New Project

Gigged About Making a Difference

Written by: Frank Bronzo, Principal

It has been several months since the initial work from home (WFH) order was set in motion in the state of Ohio. Looking back prior to the pandemic, we observed communities that prioritized high speed connectivity, moving the needle forward. We noted businesses having more tools for growth and residents having the ability to experience a better quality of life. Legislation was passed that allocated monies to ensure the digital divide in Ohio was reduced, with the goal of one day eliminating social inequity. COVID-19 has accelerated the need for ubiquitous high speed internet access and has placed a magnifying glass on the immediate need of high-speed broadband connectivity to learn, work, and function from home. The WFH order eliminated access to public wi-fi and negatively affected rural communities who depend on those services, and now require service at their homes. Broadband access has forever become an essential utility.

virtual meeting
Project Manager, Dave Snyder working virtually from Field Office

As a consulting professional with 30 years of experience, I am fulfilled at work when I am engaged on projects that make a noticeable difference to the lives of people in the community and support the things they love. Over the past 15 years, the ability to work on these types of projects has grown, some due to self-imposed initiatives, others due to outside forces we now call “disruptions in the marketplace”.  I have been fortunate to work on numerous broadband deployment projects during different phases of the project life cycle and have learned that as you are evaluating the need for a broadband utility initiative in your community, you should start by considering the following five elements:

1.Existing Service: What services are presently offered in your community and who is offering those services? Is it likely that the incumbent provider(s) will be able to service all geographies in your community? If so, what is the timeline? What is the incumbent provider charging for each level of service?

Fairlawn Gig Service Map – EDG participated in initial planning and feasibility with the City of Fairlawn’s Fairlawn Gig broadband network.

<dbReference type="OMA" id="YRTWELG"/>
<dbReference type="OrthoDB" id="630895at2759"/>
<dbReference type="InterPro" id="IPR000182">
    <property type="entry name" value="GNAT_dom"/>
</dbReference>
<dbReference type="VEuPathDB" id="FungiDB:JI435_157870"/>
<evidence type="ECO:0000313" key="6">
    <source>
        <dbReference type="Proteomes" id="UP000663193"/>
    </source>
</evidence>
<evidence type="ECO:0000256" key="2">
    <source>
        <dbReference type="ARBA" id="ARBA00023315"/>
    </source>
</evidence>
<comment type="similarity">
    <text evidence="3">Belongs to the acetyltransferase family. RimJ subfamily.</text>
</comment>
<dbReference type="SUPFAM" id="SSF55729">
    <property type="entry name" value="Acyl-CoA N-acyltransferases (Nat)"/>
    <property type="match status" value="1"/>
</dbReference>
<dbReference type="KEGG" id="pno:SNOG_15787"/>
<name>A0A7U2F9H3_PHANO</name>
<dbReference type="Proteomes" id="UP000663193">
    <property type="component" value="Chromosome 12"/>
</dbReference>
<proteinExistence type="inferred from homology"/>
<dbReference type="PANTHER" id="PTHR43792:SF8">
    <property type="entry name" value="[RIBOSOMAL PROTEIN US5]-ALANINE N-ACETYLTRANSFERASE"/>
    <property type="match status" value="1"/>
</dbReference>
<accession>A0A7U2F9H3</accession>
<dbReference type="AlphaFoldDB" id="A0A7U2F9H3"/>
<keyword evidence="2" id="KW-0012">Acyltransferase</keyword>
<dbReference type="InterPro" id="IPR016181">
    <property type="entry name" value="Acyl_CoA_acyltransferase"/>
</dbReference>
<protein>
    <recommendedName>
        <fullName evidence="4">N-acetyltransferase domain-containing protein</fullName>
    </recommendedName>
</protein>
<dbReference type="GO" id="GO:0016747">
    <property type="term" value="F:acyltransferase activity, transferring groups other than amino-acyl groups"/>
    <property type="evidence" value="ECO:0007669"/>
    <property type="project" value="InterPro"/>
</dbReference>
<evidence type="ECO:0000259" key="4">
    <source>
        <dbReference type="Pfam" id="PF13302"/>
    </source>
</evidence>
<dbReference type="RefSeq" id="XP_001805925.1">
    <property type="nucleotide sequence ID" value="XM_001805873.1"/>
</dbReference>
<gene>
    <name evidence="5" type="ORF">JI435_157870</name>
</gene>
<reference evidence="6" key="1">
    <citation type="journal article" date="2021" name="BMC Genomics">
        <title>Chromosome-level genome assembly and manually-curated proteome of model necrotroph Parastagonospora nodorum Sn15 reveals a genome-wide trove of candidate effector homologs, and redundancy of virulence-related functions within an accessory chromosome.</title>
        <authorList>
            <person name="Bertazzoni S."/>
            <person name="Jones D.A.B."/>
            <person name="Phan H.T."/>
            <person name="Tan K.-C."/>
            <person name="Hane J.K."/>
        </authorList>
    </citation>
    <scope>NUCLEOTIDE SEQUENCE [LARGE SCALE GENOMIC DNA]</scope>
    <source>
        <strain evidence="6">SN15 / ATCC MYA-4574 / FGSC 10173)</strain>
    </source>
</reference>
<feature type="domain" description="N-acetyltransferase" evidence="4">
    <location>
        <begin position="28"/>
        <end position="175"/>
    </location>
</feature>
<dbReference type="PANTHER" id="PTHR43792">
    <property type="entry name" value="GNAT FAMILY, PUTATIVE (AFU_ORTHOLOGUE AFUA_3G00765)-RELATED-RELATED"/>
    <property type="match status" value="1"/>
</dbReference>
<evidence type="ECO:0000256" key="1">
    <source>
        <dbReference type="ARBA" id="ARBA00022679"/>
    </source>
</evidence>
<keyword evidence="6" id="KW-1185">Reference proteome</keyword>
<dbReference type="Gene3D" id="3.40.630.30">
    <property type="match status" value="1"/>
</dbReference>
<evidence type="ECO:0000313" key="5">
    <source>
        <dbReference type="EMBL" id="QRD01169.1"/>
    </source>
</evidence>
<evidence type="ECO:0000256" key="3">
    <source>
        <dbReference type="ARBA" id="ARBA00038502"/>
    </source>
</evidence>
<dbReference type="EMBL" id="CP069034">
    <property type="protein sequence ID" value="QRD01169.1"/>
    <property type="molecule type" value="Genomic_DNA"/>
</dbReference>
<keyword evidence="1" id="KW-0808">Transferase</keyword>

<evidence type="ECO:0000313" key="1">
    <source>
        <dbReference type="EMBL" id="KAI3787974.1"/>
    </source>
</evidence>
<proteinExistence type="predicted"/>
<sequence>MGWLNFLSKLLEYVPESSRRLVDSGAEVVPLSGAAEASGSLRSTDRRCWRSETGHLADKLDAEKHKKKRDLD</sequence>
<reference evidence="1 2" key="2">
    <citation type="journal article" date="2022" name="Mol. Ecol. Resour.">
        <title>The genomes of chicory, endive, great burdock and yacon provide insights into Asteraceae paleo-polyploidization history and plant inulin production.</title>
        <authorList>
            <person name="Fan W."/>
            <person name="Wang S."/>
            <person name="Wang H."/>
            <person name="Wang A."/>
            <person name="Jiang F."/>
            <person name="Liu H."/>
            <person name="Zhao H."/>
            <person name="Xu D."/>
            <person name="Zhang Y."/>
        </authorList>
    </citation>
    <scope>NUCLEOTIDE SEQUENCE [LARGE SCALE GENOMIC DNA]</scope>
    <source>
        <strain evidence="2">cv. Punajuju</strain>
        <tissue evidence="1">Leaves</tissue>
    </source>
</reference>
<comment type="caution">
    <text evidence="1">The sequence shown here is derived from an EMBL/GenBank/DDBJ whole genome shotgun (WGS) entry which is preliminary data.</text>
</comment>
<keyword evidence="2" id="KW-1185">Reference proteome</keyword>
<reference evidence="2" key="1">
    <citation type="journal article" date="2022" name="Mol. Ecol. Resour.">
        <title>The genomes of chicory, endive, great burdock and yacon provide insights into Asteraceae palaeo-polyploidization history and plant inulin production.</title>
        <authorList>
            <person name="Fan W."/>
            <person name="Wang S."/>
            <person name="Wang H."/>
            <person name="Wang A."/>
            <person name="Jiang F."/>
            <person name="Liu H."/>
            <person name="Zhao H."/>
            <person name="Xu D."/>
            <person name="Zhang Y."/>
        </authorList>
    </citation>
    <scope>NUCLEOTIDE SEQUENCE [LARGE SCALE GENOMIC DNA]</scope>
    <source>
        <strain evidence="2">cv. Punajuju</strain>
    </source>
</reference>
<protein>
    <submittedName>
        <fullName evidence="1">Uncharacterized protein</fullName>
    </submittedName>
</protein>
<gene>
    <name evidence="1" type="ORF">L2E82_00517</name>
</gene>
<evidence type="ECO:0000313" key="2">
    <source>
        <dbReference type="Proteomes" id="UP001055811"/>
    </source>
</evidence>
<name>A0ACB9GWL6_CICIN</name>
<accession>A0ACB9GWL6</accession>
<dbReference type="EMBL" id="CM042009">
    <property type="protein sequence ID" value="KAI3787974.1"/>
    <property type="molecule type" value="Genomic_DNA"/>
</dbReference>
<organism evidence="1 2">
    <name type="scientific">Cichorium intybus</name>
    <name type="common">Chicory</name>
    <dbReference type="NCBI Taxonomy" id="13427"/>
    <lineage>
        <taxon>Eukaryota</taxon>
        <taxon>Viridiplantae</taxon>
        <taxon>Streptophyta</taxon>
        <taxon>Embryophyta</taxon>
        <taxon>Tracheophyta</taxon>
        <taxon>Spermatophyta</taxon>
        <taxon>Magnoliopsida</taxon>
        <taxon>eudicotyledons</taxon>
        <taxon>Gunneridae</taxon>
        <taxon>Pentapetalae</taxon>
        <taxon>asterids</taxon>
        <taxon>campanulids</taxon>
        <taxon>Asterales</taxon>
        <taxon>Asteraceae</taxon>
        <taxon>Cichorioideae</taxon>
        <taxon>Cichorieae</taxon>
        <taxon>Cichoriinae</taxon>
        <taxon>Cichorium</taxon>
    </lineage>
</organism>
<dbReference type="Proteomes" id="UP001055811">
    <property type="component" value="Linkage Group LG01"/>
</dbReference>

2. Community Outreach: Surveying your business and residential community at a grassroots level is critical to developing a plan for implementation of a broadband utility. This dataset will aid in the analysis of a potential business model for the utility.

3. Existing Infrastructure: What existing assets are available in the community that will aid in implementation, operation, and maintenance of a broadband utility?

4. Operation: Deciding on the mode of operation of a potential broadband utility is an important piece of the overall planning process. Is the utility something the municipality would like to operate, or should the utility be operated by a concessionaire? There are various questions to be answered when making this decision. Questions and answers will be unique to each community. Regardless, your decision will often require an internal “staff champion” who can rally public interest and pursue overall project implementation.

5. Business Plan: How will the utility services be offered? Where will it be offered and when? Will the installation be phased? The answers to these questions will allow you to develop a schedule and budget that aligns with the overall vision.

cable placement truck preparing to install fiber
EDG performed feasibility studies, initial planning, bid documents, conceptual design drawings, quality control and construction administration services on the Summit County Judicial Fiber Ring project.

While there is not a one size fits all solution to every community, these five elements are critical to forming the foundation on which to build your project. I believe these projects, if done properly, enhance community’s ability to continue to reduce the digital divide and will be the single most effective way to achieve social equality in their communities.


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